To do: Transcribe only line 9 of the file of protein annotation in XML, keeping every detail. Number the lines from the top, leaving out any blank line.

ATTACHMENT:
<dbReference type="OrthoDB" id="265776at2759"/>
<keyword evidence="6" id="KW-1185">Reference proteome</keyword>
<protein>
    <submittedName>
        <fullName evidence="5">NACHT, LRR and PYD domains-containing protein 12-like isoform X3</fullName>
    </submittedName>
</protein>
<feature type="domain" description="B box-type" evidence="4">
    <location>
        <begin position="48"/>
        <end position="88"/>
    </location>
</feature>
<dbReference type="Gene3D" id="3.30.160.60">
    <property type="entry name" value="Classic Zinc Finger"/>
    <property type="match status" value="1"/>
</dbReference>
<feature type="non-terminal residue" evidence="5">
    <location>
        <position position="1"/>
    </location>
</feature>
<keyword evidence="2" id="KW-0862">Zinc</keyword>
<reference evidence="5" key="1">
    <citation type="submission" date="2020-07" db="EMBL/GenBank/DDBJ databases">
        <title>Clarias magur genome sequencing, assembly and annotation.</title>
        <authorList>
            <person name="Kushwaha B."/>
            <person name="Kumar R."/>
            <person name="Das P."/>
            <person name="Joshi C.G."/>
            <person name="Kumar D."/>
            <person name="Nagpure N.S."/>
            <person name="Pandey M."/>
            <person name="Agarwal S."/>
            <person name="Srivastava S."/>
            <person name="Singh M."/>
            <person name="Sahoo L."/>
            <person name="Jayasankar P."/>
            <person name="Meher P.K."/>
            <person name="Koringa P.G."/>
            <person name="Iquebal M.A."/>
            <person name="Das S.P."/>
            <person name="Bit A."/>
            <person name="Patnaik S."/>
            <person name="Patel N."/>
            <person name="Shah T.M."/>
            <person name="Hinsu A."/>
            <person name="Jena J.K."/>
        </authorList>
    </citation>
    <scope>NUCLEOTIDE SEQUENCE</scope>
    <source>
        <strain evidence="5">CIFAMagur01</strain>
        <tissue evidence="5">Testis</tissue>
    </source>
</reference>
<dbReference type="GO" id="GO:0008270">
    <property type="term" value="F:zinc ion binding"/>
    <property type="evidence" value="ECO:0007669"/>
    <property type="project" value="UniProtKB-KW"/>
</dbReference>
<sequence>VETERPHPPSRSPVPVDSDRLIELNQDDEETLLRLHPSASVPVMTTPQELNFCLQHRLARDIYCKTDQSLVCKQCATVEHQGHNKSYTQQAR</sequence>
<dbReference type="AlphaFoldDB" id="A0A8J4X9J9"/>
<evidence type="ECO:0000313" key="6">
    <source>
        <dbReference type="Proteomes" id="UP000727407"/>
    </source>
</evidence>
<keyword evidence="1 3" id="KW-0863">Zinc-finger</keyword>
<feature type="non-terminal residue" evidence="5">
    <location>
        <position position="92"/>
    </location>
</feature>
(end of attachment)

    <location>